The Culture Crush
Society Is Everybody's Business

The Weekly


Examinations of our culture and the back and forth between the expressions of the mainstream and the movements and ideas that stand to counter them. But more than a trip through the cultural continuum, it is a weekly conversation between generations, industries, and schools of thought. We ask you to join us in posing questions about our society—and about ourselves.


Janette Beckman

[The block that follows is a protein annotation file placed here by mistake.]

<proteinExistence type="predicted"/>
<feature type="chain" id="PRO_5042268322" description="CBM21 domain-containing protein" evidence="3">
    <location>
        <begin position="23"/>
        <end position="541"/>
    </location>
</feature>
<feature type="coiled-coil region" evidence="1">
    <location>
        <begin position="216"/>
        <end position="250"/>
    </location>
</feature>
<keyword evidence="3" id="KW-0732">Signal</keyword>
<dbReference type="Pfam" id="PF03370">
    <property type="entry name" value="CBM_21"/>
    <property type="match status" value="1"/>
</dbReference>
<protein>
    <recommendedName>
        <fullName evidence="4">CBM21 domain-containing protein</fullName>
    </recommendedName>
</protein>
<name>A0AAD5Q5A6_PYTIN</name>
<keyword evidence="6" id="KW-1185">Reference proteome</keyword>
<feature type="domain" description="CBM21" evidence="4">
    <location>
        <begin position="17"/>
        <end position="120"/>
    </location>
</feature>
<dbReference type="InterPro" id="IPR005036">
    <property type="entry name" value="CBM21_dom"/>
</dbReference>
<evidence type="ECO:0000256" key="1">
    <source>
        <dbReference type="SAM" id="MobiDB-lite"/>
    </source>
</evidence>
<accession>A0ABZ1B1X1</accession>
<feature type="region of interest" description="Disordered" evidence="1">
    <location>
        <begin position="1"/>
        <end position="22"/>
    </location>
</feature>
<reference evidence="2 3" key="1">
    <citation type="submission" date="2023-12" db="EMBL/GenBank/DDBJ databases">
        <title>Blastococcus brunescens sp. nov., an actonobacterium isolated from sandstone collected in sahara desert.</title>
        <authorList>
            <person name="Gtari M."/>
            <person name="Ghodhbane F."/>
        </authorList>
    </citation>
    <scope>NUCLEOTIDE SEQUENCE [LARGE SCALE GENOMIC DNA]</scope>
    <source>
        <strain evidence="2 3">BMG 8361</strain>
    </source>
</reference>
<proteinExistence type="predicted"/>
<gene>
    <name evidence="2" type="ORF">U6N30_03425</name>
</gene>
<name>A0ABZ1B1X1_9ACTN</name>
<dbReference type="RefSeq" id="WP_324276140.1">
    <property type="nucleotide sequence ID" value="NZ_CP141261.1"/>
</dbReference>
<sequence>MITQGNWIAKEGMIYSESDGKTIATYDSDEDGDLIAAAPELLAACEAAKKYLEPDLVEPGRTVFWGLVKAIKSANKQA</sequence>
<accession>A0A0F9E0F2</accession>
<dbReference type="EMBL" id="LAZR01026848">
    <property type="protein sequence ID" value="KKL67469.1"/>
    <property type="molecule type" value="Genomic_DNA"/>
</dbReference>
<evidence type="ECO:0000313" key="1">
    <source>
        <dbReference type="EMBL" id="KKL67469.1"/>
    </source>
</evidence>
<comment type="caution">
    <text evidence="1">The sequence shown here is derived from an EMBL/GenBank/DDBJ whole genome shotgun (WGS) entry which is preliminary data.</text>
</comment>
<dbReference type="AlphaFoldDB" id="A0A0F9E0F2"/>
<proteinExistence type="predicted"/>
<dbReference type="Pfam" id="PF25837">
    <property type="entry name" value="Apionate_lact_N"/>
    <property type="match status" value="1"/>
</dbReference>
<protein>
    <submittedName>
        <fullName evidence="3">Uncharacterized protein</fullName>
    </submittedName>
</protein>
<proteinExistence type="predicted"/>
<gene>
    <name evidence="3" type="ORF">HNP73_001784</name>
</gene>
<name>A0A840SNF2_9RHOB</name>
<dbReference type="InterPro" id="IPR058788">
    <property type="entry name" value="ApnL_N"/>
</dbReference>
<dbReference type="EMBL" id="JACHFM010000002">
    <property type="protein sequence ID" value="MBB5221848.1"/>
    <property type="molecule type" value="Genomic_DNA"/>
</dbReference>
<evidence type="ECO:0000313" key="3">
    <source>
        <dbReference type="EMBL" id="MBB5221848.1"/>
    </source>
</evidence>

Quite often in our society, fields, courts, and dance studios end up being one of the first places where children are instilled with a sense of work ethic, pride, and discipline. Especially in urban centers, they serve as spaces to learn and compete in, becoming institutions of competition and camaraderie. And as we all know, chasing your dreams is never easy; one needs to work, to push, to excel—to go hard. You’ve heard it said on football fields, at practice, in the studio, in the office, and on the radio. But what does it really mean to go hard? To one community of dancers in Harlem, specifically on Adam Clayton Powell Jr. Boulevard, it means everything. And when it comes to dance, no one goes harder than the founders of the Go Hard Dance studio: Harlem natives Shea Evans and Cheryl Thomas, who has been dancing since she could walk. “Growing up in Harlem, there was a lot going on, but I was just always dancing. I used to love variety shows, and I used to love Fame and watching Debbie Allen and Gene Anthony Ray (who infamously played Leroy). I always knew I had to dance. I thought, ‘I’m going to join a dance studio!' When I was eight years old my mother and I got the Yellow Pages out and she started flipping and we found Ruth Williams Dance Studio. Ms. Williams truly was an institution – she’d been teaching for so long that quite often she ended up teaching the great-grandchildren of some of her former students. She was a legend, a local celebrity."